For Mother’s Day, the story of ancient Rome’s Galla Placidia
Guest post by Joyce E. Salisbury
As I was writing Rome’s Christian Empress, I had to think a lot about the relationship between Mothers and children—particularly daughters. The eponymous empress, Galla Placidia, grew up amidst turbulent family politics (typical for Roman ruling families), but she had an image of herself as an empress—not as a princess. What gave her this vision of herself? In part, it was the coins she held. Her family— the Theodosian—struck coins showing some of their women as fully empress. The image below shows the gold solidus of Placidia’s sister-in-law, Eudoxia. The empress is shown with the imperial robes and military cloak worn by the male emperors. The hand of God above her head claims that she rules because God had chosen the House of Theodosius to rule the empire and bring Christianity to power.
Placidia was also a model for her daughter, and here is where we learn that the examples we give are not always the lessons our daughters learn. Placidia’s first attempt at displacing her brother as emperor came when she married a Gothic barbarian, Athaulf. When her daughter Honoria wanted to carve an empire for herself to challenge her own brother Valentinian, she too looked for a powerful barbarian. She sent her ring and proposed marriage to the empire’s greatest enemy, Attila the Hun. Of course, her mother was horrified—a polygamous pagan invader was not the same as a bright Goth in the prime of his life. But, as all mothers know, we don’t get to choose the lessons our daughters learn!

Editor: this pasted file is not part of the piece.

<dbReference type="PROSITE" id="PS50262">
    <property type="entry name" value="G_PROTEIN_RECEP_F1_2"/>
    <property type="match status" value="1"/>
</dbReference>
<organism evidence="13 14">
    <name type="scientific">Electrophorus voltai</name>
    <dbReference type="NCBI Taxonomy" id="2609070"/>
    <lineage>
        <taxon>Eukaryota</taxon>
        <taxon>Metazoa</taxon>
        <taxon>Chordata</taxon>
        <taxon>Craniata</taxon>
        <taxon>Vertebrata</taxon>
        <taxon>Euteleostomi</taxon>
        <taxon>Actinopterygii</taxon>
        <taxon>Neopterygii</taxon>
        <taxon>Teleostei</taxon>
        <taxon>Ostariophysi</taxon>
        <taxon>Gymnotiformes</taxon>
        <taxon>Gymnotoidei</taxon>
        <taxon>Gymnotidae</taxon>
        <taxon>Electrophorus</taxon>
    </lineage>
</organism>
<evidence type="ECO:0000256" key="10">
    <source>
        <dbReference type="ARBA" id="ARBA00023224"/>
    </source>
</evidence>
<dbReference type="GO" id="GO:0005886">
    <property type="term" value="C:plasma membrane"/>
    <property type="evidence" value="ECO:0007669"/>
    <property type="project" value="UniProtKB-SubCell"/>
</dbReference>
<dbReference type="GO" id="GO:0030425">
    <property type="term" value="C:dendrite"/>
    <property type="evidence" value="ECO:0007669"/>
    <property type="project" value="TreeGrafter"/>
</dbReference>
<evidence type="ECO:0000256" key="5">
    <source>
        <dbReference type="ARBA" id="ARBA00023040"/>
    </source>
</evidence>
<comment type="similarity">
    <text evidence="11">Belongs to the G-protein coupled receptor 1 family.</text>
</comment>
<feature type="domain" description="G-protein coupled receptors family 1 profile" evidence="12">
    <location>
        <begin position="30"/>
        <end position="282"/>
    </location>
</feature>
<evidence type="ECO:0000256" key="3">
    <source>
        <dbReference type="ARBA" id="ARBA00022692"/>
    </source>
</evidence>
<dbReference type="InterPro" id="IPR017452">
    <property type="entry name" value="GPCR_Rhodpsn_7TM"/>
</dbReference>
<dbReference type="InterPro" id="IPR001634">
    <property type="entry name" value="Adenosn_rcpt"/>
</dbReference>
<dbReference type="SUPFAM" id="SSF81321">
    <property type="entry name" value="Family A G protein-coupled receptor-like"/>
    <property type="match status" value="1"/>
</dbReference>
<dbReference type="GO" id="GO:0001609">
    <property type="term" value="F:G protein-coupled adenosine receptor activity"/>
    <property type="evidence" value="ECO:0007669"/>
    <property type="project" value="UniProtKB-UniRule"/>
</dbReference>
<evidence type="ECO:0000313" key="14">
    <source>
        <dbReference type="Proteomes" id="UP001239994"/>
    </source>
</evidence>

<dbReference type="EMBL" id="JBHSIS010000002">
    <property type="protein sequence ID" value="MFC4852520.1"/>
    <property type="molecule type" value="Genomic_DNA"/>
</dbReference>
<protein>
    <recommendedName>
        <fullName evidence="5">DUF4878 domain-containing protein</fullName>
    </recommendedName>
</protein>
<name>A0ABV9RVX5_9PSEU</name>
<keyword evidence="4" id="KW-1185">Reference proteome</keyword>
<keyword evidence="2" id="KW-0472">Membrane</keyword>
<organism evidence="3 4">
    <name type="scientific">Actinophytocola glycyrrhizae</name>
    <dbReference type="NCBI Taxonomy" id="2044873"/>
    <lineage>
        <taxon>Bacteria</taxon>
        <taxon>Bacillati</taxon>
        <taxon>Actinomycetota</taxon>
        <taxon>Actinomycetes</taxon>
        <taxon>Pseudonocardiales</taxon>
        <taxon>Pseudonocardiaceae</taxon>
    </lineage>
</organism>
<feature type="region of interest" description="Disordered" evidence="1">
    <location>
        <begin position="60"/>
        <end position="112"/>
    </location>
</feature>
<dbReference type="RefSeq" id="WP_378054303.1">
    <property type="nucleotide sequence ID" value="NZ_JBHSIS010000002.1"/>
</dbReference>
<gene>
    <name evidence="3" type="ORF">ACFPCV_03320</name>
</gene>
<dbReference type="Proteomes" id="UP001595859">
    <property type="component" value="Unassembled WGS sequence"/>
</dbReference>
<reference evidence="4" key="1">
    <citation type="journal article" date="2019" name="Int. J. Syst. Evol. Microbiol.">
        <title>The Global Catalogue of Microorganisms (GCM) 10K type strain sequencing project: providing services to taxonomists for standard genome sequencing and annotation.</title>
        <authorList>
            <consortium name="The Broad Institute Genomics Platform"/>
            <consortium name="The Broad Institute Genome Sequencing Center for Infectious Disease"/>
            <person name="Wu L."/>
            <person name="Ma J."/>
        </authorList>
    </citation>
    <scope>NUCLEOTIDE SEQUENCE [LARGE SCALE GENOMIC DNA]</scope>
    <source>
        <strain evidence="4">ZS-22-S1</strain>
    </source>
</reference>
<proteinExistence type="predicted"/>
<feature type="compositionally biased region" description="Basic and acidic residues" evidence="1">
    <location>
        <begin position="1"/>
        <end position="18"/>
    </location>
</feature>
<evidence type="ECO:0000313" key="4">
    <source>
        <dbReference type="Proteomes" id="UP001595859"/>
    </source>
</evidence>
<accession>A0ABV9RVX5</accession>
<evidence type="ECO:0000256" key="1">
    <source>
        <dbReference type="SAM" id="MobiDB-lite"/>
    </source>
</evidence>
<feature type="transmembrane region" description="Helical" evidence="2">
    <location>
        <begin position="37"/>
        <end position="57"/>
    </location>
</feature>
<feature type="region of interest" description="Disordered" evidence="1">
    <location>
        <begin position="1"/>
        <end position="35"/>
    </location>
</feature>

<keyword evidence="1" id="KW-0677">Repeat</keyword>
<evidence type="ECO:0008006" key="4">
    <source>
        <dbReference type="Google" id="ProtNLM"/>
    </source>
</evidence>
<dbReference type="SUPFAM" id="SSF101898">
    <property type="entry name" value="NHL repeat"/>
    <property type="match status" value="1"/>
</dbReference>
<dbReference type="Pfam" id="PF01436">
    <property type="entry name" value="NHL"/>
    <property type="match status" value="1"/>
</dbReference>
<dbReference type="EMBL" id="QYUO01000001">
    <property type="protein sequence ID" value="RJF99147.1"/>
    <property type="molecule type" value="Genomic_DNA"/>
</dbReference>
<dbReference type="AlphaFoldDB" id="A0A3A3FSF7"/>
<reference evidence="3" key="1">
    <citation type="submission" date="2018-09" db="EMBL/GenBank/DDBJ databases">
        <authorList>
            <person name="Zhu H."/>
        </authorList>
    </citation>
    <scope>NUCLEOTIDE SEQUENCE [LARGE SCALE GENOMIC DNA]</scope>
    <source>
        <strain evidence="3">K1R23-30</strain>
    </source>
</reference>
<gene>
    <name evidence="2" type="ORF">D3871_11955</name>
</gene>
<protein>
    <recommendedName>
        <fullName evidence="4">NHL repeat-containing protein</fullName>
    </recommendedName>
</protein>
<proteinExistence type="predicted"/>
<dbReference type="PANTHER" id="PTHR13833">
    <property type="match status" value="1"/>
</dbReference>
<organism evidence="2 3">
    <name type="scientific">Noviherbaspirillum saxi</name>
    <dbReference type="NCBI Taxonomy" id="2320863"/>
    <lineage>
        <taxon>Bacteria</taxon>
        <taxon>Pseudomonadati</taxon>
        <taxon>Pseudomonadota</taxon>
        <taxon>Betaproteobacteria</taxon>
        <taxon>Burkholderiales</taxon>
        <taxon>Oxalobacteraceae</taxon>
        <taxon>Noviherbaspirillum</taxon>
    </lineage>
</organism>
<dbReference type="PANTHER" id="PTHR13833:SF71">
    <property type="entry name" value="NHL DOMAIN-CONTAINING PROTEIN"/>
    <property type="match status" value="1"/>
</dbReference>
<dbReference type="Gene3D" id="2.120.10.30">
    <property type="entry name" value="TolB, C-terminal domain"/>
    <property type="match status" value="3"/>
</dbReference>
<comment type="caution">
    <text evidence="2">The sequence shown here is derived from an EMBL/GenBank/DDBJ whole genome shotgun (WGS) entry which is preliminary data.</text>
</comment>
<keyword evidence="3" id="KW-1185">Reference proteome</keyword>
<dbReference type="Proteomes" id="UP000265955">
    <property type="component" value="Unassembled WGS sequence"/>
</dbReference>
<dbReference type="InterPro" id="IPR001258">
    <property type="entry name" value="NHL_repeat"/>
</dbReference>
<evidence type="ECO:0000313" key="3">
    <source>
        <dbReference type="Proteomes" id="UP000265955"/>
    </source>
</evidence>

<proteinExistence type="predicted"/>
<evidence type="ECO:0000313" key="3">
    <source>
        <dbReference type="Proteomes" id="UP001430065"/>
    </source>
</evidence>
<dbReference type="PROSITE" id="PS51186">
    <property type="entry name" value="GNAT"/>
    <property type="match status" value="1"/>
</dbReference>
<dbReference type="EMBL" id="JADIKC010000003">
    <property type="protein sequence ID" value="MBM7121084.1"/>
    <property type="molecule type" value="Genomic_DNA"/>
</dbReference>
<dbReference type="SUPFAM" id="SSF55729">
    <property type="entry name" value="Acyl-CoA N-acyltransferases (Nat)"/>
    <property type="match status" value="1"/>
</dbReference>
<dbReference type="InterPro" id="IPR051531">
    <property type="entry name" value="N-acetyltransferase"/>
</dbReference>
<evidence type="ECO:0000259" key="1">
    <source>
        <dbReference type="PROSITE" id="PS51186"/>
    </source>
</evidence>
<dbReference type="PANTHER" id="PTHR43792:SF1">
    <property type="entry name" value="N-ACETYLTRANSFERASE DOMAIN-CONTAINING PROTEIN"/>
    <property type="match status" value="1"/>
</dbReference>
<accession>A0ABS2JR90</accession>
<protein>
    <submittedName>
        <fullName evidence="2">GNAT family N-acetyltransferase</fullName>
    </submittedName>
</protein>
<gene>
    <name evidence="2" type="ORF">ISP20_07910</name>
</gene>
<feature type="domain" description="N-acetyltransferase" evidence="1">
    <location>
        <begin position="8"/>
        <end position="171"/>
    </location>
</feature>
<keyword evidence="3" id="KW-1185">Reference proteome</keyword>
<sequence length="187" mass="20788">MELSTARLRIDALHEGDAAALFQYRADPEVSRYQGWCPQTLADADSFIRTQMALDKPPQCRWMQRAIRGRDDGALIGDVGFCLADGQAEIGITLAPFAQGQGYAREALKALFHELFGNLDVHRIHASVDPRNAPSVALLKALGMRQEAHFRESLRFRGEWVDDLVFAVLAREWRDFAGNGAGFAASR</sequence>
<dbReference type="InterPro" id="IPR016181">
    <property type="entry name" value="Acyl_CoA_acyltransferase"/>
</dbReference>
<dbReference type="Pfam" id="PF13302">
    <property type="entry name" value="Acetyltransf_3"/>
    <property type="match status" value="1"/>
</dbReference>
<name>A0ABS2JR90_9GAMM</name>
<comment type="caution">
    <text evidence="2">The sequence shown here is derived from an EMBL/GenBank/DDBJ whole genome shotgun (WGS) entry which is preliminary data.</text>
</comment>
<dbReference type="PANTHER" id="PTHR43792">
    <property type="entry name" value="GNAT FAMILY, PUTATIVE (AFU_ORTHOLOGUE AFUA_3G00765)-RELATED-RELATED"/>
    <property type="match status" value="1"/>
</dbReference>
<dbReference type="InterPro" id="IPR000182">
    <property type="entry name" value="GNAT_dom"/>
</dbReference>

On this Mother’s Day, I offer the tale of this fifth-century ruling Roman family. The cover of my book shows a rare portrait of an ancient family commissioned by Placidia. It shows the Empress herself (in pearls) with her rebellious daughter, Honoria, and her son, the Emperor Valentinian, whose recklessness contributed to the fall of the Roman Empire in the West. Luckily, Placidia died a contented mother, as she wrote, “forever empress,” leaving her son secure on the throne. It was only after her death that things fell apart, so on this Mother’s Day I shall drink a toast to this successful ancient mother/empress.
Joyce E. Salisbury is professor emeritus of history at the University of Wisconsin–Green Bay. She is the author of Rome’s Christian Empress: Galla Placidia Rules at the Twilight of the Empire, Perpetua’s Passion: Death and Memory of a Young Roman Woman, and The Beast Within: Animals in the Middle Ages.